In English law. Terms, (usually mortgages,) for a long period of years, which are created or kept outstanding for the purpose of attending or waiting upon and protecting the inheritance. 1 Steph. Comm. 351. A phrase used in conveyancing to denote estates which are kept alive, after the objects for which they were originally created have ceased, so that they might be deemed merged or satisfied, for the purpose of protecting or strengthening the title of the owner. Abbott
What is ATTENDANT TERMS?
Featuring Black’s Law Dictionary
Nothing implied or stated on this page should be construed to be legal, tax, or professional advice. The Law Dictionary is not a law firm and this page should not be interpreted as creating an attorney-client or legal adviser relationship. For questions regarding your specific situation, please consult a qualified attorney.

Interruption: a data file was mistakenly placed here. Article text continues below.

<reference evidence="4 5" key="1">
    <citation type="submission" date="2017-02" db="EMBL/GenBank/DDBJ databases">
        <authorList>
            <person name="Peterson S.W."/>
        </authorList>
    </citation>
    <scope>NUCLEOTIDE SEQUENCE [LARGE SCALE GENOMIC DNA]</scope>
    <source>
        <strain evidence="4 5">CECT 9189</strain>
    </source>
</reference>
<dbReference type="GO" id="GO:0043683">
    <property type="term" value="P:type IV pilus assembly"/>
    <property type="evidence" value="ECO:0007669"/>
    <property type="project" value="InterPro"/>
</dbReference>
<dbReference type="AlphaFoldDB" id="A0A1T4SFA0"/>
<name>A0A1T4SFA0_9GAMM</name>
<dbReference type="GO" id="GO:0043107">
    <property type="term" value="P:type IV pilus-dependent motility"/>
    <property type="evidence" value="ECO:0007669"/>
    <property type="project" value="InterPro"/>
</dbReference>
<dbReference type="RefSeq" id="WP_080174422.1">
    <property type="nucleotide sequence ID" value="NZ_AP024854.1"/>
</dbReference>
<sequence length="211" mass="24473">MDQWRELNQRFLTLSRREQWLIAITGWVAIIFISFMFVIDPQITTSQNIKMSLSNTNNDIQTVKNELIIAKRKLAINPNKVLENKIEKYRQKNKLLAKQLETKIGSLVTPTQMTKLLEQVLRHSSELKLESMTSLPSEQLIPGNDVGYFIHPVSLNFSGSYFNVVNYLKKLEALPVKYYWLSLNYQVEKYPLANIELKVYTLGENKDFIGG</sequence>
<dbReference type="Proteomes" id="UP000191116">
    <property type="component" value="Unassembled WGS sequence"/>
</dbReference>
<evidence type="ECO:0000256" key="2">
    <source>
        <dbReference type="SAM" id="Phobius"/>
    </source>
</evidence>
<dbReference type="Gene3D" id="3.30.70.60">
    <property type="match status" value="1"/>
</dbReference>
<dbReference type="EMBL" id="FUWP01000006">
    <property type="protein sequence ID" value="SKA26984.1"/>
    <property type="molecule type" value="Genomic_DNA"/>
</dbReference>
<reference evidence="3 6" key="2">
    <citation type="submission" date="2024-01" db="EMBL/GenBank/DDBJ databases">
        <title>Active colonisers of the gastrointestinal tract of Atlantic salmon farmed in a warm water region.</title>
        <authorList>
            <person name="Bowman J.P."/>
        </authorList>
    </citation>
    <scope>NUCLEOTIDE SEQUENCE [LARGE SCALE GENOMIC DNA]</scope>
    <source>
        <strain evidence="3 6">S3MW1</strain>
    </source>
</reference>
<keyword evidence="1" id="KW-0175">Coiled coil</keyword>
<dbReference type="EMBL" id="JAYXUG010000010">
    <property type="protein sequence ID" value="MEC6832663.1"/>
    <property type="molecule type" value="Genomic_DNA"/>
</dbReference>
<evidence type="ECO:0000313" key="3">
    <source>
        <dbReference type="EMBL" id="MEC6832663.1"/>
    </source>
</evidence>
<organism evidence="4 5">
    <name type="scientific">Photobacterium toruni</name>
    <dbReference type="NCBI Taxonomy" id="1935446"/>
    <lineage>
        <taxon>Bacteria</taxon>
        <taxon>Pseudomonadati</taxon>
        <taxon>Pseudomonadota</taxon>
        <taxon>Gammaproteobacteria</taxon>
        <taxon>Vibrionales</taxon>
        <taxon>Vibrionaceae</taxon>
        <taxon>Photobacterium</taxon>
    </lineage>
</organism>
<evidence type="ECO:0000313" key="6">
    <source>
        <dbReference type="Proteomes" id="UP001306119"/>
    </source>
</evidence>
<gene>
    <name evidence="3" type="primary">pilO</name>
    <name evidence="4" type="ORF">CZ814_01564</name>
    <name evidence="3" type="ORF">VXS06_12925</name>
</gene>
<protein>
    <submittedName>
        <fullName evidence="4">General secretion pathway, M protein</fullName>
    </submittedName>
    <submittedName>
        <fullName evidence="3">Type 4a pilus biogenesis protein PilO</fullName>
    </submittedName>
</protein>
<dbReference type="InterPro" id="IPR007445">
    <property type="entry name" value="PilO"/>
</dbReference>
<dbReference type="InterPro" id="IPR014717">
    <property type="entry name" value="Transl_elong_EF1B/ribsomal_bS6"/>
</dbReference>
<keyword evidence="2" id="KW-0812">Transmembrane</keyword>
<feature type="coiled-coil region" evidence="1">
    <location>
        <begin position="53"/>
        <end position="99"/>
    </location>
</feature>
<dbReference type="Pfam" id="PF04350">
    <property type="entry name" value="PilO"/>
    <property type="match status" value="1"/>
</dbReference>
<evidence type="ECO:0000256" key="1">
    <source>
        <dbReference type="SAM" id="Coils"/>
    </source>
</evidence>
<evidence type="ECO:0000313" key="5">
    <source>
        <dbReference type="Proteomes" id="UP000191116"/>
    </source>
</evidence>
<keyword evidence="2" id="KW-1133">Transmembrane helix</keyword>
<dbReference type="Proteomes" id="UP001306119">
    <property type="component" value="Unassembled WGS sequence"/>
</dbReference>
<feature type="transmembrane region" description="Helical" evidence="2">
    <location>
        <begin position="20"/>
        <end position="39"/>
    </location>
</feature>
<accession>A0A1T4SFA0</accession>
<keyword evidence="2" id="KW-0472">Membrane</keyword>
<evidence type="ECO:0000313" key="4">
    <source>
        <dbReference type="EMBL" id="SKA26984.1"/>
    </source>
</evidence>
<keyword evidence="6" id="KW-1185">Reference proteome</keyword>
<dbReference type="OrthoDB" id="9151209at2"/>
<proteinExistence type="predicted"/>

- Best Way to Find Someone in Jail for Free
- What Is A Police Welfare Check?
- How Do You Look up License Plate Numbers?
- Best Way To Run A Free Arrest Warrant Check
- Signing a Letter on Someone Else’s Behalf
- Best Way to Write a Professional Letter to a Judge
- How To Find A Name & Address Using A License Plate Number
- How To Find An Inmate’s Release Date
- How to Transfer a Car Title When The Owner Is Deceased
- What Rights Do Convicted Felons Lose?